In the letters, dated Feb. 25, to District Attorney Ben Creekmore of Lafayette County, Hinds County DA Robert Shuler Smith and Booneville DA John Young, Hood said: “The full resources of my office will be available to you should you choose to pursue state charges.”
That’s a good step by Hood, but it doesn’t go far enough. How to go is tricky.
Hood is in a difficult situation, as the former district attorney for the Oxford district. He has worked with those accused and with Judge Lackey, who alerted federal officials to start the investigation and bring the charges. He has said that it would be seen as a conflict for him to bring charges.
“I’m too close to them,” he told The Clarion-Ledger Editorial Board last month. “It would be like prosecuting my relatives.”
Hood has awarded outside counsel contracts to – and has received campaign contributions from – some of those charged. They are friends and associates, he admits.
If he did bring charges, people would question his impartiality.
But if he doesn’t bring charges, people will question his impartiality.
From an ethical standpoint, Hood is likely personally prohibited from prosecuting his campaign contributors and legal associates.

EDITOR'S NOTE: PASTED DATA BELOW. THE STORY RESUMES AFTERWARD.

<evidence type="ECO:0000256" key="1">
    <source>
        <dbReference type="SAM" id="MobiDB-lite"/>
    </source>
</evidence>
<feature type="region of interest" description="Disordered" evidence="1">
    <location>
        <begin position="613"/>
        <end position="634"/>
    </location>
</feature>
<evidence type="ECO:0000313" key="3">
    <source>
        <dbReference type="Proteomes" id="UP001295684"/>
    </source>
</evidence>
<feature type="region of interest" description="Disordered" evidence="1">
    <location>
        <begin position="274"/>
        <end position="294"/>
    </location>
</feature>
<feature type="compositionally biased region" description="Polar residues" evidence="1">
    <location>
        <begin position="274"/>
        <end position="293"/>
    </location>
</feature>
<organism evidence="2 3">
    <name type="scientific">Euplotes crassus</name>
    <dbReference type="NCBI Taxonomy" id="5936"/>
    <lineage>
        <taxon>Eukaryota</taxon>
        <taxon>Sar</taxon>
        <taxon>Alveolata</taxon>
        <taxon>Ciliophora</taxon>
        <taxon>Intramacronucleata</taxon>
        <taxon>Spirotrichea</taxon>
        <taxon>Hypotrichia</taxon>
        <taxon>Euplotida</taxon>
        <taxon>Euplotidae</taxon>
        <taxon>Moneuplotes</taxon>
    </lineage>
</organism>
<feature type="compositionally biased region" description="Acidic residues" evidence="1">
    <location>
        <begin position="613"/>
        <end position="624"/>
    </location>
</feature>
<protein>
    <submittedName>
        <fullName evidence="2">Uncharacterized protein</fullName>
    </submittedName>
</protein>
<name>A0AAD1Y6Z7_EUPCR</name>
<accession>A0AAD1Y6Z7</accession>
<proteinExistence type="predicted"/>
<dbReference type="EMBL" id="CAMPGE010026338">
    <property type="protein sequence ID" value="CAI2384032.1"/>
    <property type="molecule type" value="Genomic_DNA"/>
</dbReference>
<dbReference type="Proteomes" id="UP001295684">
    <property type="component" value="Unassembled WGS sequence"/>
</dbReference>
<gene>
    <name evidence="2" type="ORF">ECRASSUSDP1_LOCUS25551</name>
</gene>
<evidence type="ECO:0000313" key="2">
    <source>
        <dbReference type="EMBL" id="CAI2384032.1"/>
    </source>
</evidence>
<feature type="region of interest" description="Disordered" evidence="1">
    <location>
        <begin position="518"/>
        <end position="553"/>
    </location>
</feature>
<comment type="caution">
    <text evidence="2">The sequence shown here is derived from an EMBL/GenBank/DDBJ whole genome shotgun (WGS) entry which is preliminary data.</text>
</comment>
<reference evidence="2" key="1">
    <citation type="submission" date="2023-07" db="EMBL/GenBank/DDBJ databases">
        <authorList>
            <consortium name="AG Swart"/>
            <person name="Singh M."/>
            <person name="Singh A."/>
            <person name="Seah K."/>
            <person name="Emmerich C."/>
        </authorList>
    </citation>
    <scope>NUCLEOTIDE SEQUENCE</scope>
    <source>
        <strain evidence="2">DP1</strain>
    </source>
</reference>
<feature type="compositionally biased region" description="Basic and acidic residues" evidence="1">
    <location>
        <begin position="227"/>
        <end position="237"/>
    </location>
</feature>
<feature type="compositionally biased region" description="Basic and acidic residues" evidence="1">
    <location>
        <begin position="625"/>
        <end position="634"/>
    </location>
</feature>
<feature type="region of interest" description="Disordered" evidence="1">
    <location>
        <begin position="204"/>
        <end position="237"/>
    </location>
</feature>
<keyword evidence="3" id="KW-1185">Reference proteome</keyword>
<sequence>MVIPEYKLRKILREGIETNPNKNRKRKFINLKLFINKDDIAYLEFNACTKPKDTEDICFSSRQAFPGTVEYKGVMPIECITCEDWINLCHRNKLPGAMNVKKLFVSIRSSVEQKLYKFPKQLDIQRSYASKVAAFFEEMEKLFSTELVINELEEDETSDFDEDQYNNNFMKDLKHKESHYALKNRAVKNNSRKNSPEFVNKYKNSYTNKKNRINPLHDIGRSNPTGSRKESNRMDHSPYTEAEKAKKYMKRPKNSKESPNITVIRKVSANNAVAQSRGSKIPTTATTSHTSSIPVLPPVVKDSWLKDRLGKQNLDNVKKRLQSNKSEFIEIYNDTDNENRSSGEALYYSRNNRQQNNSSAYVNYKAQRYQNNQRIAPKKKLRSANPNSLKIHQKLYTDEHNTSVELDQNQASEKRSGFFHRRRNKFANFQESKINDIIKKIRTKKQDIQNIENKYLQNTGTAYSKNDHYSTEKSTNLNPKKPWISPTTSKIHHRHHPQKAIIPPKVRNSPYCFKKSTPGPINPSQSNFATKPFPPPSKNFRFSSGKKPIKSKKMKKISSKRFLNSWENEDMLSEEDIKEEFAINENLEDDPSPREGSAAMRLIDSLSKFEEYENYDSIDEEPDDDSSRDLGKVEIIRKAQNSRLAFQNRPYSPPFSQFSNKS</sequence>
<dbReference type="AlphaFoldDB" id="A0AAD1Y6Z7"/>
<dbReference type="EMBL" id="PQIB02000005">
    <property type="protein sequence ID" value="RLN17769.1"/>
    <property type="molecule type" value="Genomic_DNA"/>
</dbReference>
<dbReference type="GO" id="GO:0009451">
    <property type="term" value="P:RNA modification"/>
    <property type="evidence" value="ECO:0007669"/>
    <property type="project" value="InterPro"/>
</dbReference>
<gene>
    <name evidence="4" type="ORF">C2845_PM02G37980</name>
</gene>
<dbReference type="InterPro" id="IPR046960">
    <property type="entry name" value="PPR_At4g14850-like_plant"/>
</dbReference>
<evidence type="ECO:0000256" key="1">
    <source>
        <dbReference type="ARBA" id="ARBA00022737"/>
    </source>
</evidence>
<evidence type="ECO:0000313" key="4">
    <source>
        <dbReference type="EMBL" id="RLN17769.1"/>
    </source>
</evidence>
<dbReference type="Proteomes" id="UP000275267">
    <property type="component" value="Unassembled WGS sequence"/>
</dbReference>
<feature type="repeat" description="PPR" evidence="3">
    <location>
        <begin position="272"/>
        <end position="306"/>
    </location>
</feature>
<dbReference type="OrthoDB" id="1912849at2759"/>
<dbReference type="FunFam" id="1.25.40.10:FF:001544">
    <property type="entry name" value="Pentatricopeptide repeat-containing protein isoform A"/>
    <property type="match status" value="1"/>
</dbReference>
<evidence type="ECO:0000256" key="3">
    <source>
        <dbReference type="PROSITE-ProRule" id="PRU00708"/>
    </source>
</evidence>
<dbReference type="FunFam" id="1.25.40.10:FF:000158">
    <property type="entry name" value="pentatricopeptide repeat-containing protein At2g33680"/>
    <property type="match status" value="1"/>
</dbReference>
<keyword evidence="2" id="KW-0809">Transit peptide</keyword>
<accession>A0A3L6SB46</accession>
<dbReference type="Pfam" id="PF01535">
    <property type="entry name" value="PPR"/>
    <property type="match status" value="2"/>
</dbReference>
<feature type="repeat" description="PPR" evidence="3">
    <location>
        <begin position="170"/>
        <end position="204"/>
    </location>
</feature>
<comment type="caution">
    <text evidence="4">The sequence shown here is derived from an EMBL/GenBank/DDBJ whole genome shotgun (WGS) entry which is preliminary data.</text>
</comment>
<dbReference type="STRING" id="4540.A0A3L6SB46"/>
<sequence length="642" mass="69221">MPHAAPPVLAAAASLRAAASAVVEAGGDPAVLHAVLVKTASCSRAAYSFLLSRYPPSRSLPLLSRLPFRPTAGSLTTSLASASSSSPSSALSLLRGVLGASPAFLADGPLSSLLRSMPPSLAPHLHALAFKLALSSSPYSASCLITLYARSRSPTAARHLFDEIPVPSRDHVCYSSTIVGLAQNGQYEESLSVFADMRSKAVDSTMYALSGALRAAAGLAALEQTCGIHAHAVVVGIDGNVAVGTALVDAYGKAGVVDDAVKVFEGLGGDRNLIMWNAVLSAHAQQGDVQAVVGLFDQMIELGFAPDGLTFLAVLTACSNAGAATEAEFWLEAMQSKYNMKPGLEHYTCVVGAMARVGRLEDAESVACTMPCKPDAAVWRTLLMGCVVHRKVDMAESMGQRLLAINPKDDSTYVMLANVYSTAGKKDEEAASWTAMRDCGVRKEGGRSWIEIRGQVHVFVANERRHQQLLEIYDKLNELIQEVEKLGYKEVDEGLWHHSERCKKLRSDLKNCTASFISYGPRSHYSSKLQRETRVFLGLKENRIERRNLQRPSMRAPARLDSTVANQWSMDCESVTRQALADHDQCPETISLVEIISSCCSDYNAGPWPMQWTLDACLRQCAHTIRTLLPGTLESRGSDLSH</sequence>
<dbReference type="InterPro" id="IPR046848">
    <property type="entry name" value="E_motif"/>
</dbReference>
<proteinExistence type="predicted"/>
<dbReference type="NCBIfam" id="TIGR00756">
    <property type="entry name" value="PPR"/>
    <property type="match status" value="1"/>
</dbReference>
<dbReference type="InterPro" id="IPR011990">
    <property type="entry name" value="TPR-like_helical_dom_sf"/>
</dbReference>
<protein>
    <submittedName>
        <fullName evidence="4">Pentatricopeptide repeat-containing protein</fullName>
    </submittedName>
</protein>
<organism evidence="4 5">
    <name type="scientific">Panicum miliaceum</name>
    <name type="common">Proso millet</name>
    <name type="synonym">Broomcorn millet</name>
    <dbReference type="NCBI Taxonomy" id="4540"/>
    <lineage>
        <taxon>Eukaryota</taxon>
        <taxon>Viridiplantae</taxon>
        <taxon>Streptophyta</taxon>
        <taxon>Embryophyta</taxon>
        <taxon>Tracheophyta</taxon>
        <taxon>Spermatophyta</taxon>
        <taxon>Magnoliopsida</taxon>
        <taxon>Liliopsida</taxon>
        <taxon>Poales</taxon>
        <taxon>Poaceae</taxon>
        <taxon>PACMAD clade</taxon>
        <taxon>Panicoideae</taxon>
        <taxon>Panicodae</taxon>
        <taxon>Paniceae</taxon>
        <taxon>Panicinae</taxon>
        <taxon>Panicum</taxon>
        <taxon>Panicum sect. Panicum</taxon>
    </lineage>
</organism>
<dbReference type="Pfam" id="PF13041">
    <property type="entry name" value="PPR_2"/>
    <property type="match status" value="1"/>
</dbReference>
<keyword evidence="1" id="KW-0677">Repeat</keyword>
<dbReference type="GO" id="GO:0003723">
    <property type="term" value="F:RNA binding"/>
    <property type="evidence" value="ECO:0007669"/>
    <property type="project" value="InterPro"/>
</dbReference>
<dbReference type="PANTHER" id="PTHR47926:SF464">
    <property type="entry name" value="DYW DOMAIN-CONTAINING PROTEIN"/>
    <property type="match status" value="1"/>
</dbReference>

But the attorney general’s office is not prohibited from prosecuting state judicial bribery charges against anyone or assisting local prosecutors. If state charges are applicable, they should be prosecuted.
The key is ensuring that Hood is disassociated from the prosecution to ensure impartiality. He can do that by appointing someone to be independently responsible for the case and all associated matters.
If Hood names an outside counsel, or special assistant publicly accountable, he underscores his own integrity, and removes himself as a potential barrier to justice being served. He should do so as a matter of duty.